x Abu Dhabi, UAESaturday 20 January 2018

Hanging hopes on a new gallery

Six young women hope to define Emirati culture to the rest of the world - and then invite international artists to the capital.

Noora Ramah, left, and Noora al Qubaisi are in talks with a non-profit institute to open a gallery after graduation in January.
Noora Ramah, left, and Noora al Qubaisi are in talks with a non-profit institute to open a gallery after graduation in January.

ABU DHABI // As the great and the good of the international art world descended this week for artparis-Abu Dhabi and the unveiling of a permanent public statue, a group from Zayed University was formulating their own plans to put the emirate on the map.

The six young women, students and graduates from the school's art programme, have been planning to open a non-commercial contemporary gallery to showcase their own work and support local talent. All six worked as guides at the first showing of the private art collection of Sheikh Mohammed bin Zayed, Crown Prince of Abu Dhabi. They have been talking to the Goethe Institute, a non-profit cultural institution operating worldwide, about funding and their goals for the gallery.

Above all, the women see art as an expression of their Emirati identity. Mouza al Mazrouei, 24, a trainee in interior design who graduated last year, explained: "What makes our art different is our heritage and culture. When you mix this with art from other countries, with different views, that makes it unique." The women are keen to break down stereotypes associated with the Emirates. Noora Ramah, 21, who will graduate in mixed media arts in January, says the artists are not planning to create "drawings of a camel or a horse or a landscape".

"For us that is good, but it is a bit overused and it is not unique anymore. Instead, we will look for new ideas and inspiration all over the place, in our country and across the world. "Most people outside the UAE only think about us from the perspective of camels, horses and beautiful views of the desert, so we need to send a message through our art that there is art culture here." The emirate is becoming known, culturally, for events like artparis-Abu Dhabi and the development of Saadiyat Island. "Who would ever have thought that Abu Dhabi would be a country where the Guggenheim is going to be, and the Louvre?" said Miss Ramah. "It is a pretty big opportunity for Abu Dhabi to expose itself."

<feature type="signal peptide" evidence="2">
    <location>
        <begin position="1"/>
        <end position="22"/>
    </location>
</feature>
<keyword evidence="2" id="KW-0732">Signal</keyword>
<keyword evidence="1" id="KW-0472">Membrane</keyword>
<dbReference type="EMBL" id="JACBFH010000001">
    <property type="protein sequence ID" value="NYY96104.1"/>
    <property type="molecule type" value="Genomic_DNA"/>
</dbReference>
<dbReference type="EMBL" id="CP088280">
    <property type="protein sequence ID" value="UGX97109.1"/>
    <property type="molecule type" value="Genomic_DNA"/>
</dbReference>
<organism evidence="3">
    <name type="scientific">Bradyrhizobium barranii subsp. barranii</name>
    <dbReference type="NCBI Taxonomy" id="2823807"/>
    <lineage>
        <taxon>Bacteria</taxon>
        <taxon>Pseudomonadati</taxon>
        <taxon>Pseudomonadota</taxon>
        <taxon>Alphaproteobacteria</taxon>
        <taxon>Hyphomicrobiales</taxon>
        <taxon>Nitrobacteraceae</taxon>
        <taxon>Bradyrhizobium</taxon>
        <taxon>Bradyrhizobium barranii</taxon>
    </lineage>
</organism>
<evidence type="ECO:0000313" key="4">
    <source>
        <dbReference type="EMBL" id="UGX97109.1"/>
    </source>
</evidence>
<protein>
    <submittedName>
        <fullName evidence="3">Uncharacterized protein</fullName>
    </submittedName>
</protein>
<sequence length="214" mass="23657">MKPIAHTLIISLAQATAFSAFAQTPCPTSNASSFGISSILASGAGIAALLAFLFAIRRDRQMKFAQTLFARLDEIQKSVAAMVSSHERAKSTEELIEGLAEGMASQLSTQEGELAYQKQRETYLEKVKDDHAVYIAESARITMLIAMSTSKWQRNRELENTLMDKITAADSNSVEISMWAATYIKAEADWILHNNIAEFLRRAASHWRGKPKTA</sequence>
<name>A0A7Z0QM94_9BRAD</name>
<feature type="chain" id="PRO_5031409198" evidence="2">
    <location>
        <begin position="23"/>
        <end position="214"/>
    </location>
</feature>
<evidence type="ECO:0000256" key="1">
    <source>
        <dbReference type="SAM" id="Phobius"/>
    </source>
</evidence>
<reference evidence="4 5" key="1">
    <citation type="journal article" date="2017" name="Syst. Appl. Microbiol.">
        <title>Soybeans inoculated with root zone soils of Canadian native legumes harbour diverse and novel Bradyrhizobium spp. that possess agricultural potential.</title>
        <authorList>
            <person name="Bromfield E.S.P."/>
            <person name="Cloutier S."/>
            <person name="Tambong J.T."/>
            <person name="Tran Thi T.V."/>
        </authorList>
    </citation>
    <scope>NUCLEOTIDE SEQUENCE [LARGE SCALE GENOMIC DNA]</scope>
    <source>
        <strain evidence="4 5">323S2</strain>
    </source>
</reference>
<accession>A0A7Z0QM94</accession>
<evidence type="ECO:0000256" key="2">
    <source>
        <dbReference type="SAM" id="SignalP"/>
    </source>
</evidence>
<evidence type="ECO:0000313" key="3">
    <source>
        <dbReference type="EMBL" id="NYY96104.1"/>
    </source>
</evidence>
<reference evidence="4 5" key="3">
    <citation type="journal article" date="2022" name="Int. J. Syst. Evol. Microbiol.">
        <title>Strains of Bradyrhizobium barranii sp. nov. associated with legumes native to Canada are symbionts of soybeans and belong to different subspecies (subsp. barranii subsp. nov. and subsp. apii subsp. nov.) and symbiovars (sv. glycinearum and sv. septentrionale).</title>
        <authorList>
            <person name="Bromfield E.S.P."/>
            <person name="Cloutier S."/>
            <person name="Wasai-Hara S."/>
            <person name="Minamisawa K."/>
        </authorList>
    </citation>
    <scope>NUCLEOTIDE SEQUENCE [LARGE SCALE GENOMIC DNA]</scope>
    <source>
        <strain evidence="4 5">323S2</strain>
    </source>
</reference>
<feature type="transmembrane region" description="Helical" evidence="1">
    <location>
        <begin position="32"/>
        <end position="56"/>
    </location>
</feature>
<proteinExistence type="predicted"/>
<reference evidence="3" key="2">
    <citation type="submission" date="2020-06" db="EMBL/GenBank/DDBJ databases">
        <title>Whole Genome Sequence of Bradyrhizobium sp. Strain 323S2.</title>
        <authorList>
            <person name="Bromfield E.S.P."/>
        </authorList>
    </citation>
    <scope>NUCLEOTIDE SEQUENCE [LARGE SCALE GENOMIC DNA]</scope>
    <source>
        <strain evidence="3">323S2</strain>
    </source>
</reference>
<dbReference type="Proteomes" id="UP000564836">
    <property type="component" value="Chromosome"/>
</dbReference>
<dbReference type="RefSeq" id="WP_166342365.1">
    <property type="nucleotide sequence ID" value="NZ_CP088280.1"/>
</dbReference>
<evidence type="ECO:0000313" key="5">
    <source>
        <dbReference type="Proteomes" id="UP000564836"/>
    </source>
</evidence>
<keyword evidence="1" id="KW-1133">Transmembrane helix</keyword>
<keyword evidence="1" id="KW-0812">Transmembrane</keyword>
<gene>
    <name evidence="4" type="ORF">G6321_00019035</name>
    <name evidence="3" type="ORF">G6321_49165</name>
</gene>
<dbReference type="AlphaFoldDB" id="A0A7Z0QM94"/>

Noora al Qubaisi, 22, who will also graduate in mixed media arts in January, said it was important to express the Emirates' "very diverse, rich culture". "Everything tells a story, even a small part of a village, or an old part of the country, everywhere has a story behind it," she said. "For me, it is just about how you express that story in a more contemporary style, because we are young artists who understand the old part of Abu Dhabi and the new one. We can bridge the two worlds."

She believes that the UAE's history and its rapid development give Emirati artists a unique perspective. "We are living in this new contemporary world and we see the technology and construction, but we are also raised on tradition. Because we have older people like my grandmother and my grandfather around, we are used to the old style. "The fact that we have experiences of both worlds makes us very different. It is a new country but it still has lots of old elements to it. It is an intimate culture."

The women are conscious that they are breaking new ground. "No one ever thought Emirati girls would go out shooting a film, or having a photo shoot, or going to exhibitions or planning events," said Miss Ramah. "Nowadays, most families have seen how the country is changing through a mix of cultures and they have learnt that it is not a bad thing to go out and to be creative and to do something to express yourself, to be known."

However, she knows that while they seek to find their place as individuals in the world, heritage remains vital. "We follow new trends but there is a point at which heritage must be respected. "It is in the way we salute each other, the way in which we celebrate Eid and Ramadan and relate to one another. Heritage is very important." And they have ambitious plans. They hope to invite international artists for workshops, such as Susan Hefuna, the Egyptian-German artist, who worked with the women earlier this year. "At the start it is going to be for Emiratis but later on it will be for everyone," said Miss Ramah.

"We don't only want to stay in the background; we are planning to go worldwide. Hopefully one day, just like people say, 'that is Moroccan style', for example, they will be able to say, 'that is Emirati style'." kattwood@thenational.ae